By 1893, the Herseys and Miss Nichols had moved, and Dr. Van Pelt was joined by Miss Susan Mary Norton, an artist. A January 16, 1895, Boston Evening Transcript review of Miss Norton’s work commented that she “resides with her friend Dr. Gertrude W. Van Pelt in their house on Marlbioro street, on the roof of which she has built a unique studio with interesting city views and extraordinarily fine light.” They continued to live there during the 1895-1896 season. S. Mary Norton moved soon thereafter to Ashville, North Carolina.
By the 1896-1897 winter season, 297 Marlborough was the home of attorney William Minot, III, and his wife, Elizabeth Vredenburgh (Van Pelt) Minot, the sister of Gertrude Van Pelt. They previously had lived at 24 Charlesgate East. They also maintained a home in Wareham.
It appears that Gertrude Van Pelt may have continued to live at 297 Marlborough with the MInots. She no longer was listed in the Blue Books, but continued to be listed there in the City Directories through 1899. By 1900, she was living in San Diego, California, and was a physician on the staff of the international headquarters of the Theosophist’s Universal Brotherhood Organization.
Elizabeth Minot died in September of 1897. William Minot continued to live at 297 Marlborough with their four children – Katharine Minot, William Minot, IV, Vredenburg Minot, and Sedgwick Minot – until about 1899 when they moved to a new home he had built at 409 Commonwealth. He died there in November of 1900.
On February 14, 1900, 297 Marlborough was purchased from Gertrude Van Pelt by banker and stockbroker Charles Mills Cabot. He and his wife, Caroline Elizabeth (called Elizabeth) (Perkins) Cabot, made it their home. They previously had lived in an apartment at 405 Marlborough. On April 1, 1902, he transferred 297 Marlborough into his wife’s name.
During the 1902-1903 winter season, Charles and Elizabeth Cabot were living elsewhere and 297 Marlborough was the home of his brother, real estate trustee Philip Cabot, and his wife, Lucy Katharine (Fuller) Cabot. They had married in June of 1902. Prior to their marriage, Philip Cabot had lived at 24 Marlborough.
By the 1903-1904 season, Philip and Lucy Cabot had moved to 3 Mt. Vernon Square, and Charles and Elizabeth Cabot were once again living at 297 Marlborough.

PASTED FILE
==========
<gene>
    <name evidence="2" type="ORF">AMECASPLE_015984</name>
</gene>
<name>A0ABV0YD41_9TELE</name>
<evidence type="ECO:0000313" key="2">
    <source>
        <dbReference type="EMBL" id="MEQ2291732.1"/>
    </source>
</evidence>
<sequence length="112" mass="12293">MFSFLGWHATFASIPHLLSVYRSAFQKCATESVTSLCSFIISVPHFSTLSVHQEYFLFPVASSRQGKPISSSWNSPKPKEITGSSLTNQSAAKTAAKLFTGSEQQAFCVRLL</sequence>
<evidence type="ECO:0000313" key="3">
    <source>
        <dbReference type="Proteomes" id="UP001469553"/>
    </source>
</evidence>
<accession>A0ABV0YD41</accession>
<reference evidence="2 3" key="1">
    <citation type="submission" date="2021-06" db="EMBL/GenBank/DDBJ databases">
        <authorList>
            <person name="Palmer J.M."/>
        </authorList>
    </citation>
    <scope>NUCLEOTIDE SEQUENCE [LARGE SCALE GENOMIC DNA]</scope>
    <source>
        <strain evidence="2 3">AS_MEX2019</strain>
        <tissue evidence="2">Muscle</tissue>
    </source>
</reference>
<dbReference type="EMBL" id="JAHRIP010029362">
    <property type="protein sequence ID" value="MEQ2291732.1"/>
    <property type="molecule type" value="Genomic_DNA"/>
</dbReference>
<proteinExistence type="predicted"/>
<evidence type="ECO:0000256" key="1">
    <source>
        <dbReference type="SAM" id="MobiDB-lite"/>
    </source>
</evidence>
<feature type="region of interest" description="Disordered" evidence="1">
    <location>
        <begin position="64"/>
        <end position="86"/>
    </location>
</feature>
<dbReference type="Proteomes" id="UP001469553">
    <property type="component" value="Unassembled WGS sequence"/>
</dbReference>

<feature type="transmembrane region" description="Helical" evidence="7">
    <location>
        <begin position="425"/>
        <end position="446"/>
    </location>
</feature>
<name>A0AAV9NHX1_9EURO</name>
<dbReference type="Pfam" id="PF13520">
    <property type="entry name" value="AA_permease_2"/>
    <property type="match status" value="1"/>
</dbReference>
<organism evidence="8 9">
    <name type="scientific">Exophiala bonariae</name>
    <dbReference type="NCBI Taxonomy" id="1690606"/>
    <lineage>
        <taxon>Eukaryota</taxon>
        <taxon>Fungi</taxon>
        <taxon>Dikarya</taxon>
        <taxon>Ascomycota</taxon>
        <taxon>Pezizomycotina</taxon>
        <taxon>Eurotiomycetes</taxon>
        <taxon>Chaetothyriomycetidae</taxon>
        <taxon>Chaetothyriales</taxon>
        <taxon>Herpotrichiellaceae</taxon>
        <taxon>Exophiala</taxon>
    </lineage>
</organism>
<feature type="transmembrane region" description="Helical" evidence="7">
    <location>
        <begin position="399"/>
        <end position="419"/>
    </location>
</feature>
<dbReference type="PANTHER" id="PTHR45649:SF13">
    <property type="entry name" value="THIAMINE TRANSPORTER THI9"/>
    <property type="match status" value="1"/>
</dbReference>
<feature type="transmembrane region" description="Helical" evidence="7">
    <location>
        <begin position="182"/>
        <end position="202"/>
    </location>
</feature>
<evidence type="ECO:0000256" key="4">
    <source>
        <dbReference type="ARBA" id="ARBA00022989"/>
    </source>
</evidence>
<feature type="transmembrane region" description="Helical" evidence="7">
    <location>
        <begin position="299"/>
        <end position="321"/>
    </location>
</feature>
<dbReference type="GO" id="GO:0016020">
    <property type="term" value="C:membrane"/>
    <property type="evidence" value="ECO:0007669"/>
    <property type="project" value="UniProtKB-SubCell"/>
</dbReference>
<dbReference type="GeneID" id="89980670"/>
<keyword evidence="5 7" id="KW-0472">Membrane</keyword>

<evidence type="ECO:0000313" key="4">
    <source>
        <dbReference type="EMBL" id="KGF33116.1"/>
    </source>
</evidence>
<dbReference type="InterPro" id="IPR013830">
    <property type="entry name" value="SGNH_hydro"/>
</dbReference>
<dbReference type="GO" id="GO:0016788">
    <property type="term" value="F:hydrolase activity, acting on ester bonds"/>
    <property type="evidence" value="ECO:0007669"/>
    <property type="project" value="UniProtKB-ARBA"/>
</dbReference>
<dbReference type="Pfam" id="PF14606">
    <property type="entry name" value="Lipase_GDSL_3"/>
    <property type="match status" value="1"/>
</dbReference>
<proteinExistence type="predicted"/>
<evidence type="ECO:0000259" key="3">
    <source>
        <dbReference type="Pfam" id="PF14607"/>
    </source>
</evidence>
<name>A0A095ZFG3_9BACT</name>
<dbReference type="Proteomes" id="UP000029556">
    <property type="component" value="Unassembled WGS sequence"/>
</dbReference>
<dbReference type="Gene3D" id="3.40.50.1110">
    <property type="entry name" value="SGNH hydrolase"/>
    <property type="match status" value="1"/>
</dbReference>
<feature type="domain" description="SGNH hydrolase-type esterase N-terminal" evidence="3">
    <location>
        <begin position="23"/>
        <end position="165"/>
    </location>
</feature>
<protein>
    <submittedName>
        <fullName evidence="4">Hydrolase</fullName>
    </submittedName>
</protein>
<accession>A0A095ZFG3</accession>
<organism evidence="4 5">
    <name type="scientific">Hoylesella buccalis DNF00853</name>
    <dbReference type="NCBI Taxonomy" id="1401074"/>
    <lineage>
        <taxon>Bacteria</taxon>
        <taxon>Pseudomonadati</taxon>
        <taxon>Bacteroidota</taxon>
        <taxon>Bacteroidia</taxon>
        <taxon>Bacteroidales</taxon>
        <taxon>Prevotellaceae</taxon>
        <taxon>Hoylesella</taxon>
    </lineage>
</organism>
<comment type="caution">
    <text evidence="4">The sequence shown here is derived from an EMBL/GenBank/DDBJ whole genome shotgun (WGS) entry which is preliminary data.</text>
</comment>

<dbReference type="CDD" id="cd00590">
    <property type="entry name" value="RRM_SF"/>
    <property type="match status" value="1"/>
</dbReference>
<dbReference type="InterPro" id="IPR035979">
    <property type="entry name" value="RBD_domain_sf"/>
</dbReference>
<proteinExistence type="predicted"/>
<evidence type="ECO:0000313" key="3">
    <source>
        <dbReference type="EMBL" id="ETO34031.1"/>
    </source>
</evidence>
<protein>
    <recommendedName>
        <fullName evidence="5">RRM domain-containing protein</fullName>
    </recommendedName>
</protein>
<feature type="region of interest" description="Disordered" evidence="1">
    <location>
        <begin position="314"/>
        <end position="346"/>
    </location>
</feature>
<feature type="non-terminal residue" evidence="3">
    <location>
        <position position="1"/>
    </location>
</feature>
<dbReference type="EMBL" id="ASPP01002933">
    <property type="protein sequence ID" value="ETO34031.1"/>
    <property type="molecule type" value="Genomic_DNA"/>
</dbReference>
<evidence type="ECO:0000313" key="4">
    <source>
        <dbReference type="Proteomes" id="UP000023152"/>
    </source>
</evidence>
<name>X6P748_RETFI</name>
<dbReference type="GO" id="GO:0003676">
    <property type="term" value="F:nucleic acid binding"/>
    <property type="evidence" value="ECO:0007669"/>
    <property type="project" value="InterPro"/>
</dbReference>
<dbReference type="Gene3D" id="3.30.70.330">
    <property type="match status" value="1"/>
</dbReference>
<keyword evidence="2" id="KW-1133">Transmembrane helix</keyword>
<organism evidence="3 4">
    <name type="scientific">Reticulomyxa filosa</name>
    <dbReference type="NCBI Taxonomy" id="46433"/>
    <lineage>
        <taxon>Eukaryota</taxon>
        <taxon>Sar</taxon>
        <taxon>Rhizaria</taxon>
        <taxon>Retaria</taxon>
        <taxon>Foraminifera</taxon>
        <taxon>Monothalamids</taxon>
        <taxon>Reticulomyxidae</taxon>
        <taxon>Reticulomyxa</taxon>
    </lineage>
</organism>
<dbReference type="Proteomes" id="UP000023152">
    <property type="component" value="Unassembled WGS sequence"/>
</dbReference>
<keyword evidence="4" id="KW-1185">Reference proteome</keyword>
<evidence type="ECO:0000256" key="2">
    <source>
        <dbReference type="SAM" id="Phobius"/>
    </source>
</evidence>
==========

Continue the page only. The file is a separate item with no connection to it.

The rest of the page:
Charles and Elizabeth Cabot’s children — Frances Anne (Nancy) Cabot, James Elliott (called Elliott) Cabot, and Sarah Sullivan Cabot — lived with them.
Charles Cabot died in September of 1915. Elizabeth Cabot continued to live at 297 Marlborough with their unmarried children, Elliott and Sarah.
During the 1917-1918 and 1918-1919 winter seasons, the Cabot family was living elsewhere and 297 Marlborough was the home of attorney Arnold Scott and his wife, Mabel (Kates) Morrison Scott. They also maintained a home in Dedham, where they had lived in 1917 and were living again by 1920. By the 1920-1921 season, they were living at 18 Hereford.
The Cabots had resumed living at 297 Marlborough by the 1919-1920 season.
Elliott Cabot moved to New York City in the early 1920s and became an actor. His first Broadway role, in 1922-1923, was in the American premiere of Luigi Pirandello’s “Six Actors in Search of an Author.” Among his other roles, he appeared with Helen Hayes in “Coquette” in 1927-1928. He also appeared in one silent film, “Puritan Passions,” which starred Glenn Hunter, Mary Astor, and Osgood Perkins (son-in-law of Andrew and Mary (Walker) Anthony, who had lived at 196 Beacon).
Elizabeth Cabot and Sarah Cabot continued to live at 297 Marlborough during the 1924-1925 season, after which they moved to 367 Beacon.
On June 23, 1925, 297 Marlborough was acquired from Elizabeth Cabot by novelist and suffragette Miss Eugenia Brooks Frothingham. She previously had lived in Cambridge, and prior to that (during the 1922-1923 season) at 353 Beacon. She also maintained a home in New Hampshire, first in Dublin and then in Marlboro.
From about 1935, she was joined at 297 Marlborough by Miss Dorothy Gilman.
Eugenia Frothingham continued to live at 297 Marlborough until about 1961, when she moved to an apartment at 250 Beacon.
On September 7, 1961, 297 Marlborough was purchased from Eugenia Frothingham by telephone company executive Frank Henry Rowland, Jr., and his wife, Rose Julie (Cunningham) Rowland. They previously had lived at 349 Marlborough. Rose Rowland’s mother, Claire M. (Brogan) Cunningham, the widow of James R. Cunningham, lived with them until her death in 1968.
Frank Rowland died in December of 1998. Rose Rowland continued to live at 297 Marlborough.
On August 25, 2010, 297 Marlborough was purchased from Rose Rowland (by then a resident of Newton) by the 297 Marlborough Street LLC (Koby Kempel, manager of record).
The property subsequently changed hands. It remained a single-family dwelling in 2020.